Wadinga wrote: "Holland....was forced by circumstances to take the approach he did and came so close to achieving a lethal concentration of force at a decisive range against an enemy under orders to avoid such a situation under all circumstances. "
dunmunro wrote:Thanks so much for that. I found the open fire time for Bismarck especially interesting.
...fighting with one hand only when it had got two............certainly wanted some very good reason.........
He should have learned instead 1) not to send any clearly unprotected ship against a modern battleship anymore
clearly unprotected ship against a modern battleship
the enemy was sighted in the most extreme visibility just where plotted
Wadinga wrote: "Alberto, you have long accused W-W of not sending a clearly unprotected ship against a modern battleship in low visibility well inside lethal gun range."
Wadinga wrote: "Norfolk is an unprotected ship, Suffolk is an unprotected ship..."
Paul Mercer wrote: "should recollections made often much later be taken at face value...?"
I’m not sure whether he was still a serving officer, but if so, would he have had one eye on the fact that the RN and the Admiralty, like other Services was very hierarchical who did not take criticism of their senior officers and their actions lightly, particularly if it was to be published for all to see?
have been written to embellish the story or at least to try to justify the "debatable" aspects of the story.
full use of her high speed
wadinga wrote:Hello All,
Attached is the only criticism of tactics by VCNS Tom Phillips which I found in my initial study of ADM 205/10.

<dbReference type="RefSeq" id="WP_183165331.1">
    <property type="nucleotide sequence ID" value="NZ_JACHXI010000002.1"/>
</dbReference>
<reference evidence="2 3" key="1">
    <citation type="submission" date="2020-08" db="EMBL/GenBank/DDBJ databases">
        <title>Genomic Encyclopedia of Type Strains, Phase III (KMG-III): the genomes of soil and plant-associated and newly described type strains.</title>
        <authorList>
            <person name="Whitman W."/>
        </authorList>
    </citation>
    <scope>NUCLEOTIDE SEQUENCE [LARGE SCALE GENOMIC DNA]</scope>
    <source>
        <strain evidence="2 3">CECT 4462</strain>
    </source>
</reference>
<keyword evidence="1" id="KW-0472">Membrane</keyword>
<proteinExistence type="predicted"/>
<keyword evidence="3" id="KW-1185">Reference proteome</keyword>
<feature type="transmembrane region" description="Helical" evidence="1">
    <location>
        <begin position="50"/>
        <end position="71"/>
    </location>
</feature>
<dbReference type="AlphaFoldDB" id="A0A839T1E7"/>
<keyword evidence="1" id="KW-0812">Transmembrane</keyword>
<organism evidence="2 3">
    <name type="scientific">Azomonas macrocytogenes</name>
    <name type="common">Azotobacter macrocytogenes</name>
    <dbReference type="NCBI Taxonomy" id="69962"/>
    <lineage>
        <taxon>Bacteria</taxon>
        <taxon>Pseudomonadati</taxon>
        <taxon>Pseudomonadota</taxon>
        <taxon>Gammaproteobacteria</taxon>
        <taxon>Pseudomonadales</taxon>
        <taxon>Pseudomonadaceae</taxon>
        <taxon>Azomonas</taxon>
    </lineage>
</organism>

VCNS comments on Tovey's Report and considers Dalrymple-Hamilton should not be favourably mentioned in any communique or be considered for awards
Tom Spencer Vaughn Phillips was not a popular staff officer with many who served under him, and his lack of popularity flavours much of the comment on his later command of Force Z and his responsibility for its destruction. However, this appears to be a case where he is particularly ungenerous to Rodney's captain, since as we can see from the signal log, and even his own comments, the Admiralty sent a series of contradictory instructions to Rodney with regard to their estimate of Bismarck's destination, starting with a contradiction to Tovey's 10:47B estimate based on the faulty D/F plotting. Of course, he, VCNS, never sent the Admiralty best guess location for the D/F position of Bismarck to anybody until far too late either. A vastly more serious blunder.
This analysis by the VCNS was actually done when he had reports and charts to go on, as opposed to any premature opinions he might have formulated based on limited information whilst the Bismarck operation was still on. His criticism is entirely unjustified IMHO for the failings above, and there seems to be some question when Rodney actually turned SE. Phillips says 21:00 whereas Rhys-Jones map shows a turn at 19:00 ie as soon as Phillips' latest contradiction was received and decoded.
In the event, Pound and Alexander ignored this churlish comment and Dalrymple-Hamilton received the praise he richly deserved. Based on very limited information, he had passed over Bismarck's future track not so many miles ahead of her, and with a bit of luck might have intercepted. Of course it was his guns which largely battered the Bismarck to bits later on.
Nowhere in this document is any other officer blamed for any shortcomings during the operation. That means Leach and Wake-Walker.
All the best
However this thread is about 1941 criticism of the actions of certain officers and the fact that none has been found of Wake-Walker or Leach. I still find it astonishing that these notes by a quite junior officer were presented straight to Pound. Their naivety is shown by the suggestion that Holland delayed opening fire too long, eg because PoW's guns could range to 36,000 yds they should have opened fire at that range.
Users browsing this forum: Google Adsense [Bot] and 6 guests